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off-by-one on array input

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  • v_pareto
    When my SOAP::Lite client feeds an array to a SOAP::Transport::HTTP server, I get an off-by-one error. That is to say, the following code on the client @a =
    Message 1 of 4 , Feb 25, 2002
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      When my SOAP::Lite client feeds an array to a SOAP::Transport::HTTP
      server, I get an off-by-one error. That is to say, the following code
      on the client

      @a = (0,1,2);
      $x = $soap->foo(@a)->result;
      print($x,"\n");

      given to the following subroutine on the server

      sub foo {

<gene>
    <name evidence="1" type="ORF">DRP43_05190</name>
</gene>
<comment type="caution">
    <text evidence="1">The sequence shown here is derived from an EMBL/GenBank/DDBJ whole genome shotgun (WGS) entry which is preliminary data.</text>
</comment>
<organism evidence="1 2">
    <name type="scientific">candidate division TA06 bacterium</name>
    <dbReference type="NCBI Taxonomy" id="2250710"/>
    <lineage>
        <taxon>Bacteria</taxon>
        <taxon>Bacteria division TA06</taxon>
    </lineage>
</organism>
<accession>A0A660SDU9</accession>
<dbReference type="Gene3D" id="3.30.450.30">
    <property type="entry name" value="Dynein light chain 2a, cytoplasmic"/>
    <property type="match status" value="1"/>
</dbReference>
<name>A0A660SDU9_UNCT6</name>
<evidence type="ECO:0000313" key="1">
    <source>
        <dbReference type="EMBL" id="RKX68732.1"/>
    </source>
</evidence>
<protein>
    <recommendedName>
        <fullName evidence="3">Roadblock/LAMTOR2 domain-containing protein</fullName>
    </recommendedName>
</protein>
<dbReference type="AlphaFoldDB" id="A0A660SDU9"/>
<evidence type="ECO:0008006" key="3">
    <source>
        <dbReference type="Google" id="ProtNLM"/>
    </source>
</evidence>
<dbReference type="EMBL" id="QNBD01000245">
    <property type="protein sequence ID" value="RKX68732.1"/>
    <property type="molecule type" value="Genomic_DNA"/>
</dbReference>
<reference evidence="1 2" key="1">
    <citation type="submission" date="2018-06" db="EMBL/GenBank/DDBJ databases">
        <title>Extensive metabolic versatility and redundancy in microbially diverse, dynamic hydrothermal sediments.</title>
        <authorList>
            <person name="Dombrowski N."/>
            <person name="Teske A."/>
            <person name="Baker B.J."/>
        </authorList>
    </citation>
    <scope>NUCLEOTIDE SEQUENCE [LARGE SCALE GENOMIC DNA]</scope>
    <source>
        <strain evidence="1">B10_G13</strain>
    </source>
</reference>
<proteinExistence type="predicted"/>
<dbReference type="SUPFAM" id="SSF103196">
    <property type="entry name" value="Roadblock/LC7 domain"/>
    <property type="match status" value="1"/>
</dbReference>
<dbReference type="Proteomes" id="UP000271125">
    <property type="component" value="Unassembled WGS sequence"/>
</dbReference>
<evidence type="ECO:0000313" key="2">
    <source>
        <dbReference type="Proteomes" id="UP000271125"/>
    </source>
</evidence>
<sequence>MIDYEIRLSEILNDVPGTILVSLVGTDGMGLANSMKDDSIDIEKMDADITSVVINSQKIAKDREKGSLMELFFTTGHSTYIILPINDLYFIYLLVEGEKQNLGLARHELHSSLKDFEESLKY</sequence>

my @a = @_;
      return($a[1]);

      }

      prints 0, not 1. Of course, I can shift my way around this problem,
      but I would still consider this a bug. Arrays in perl start at 0.
      What's going on here?
    • Duncan Cameron
      ... What s going on is that you ve not looked at any of the examples. The first parameter o th method is the class/object reference. See the SOAP::Lite pod
      Message 2 of 4 , Feb 25, 2002
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        On 2002-02-26 v_pareto wrote:
        >When my SOAP::Lite client feeds an array to a SOAP::Transport::HTTP
        >server, I get an off-by-one error. That is to say, the following code
        >on the client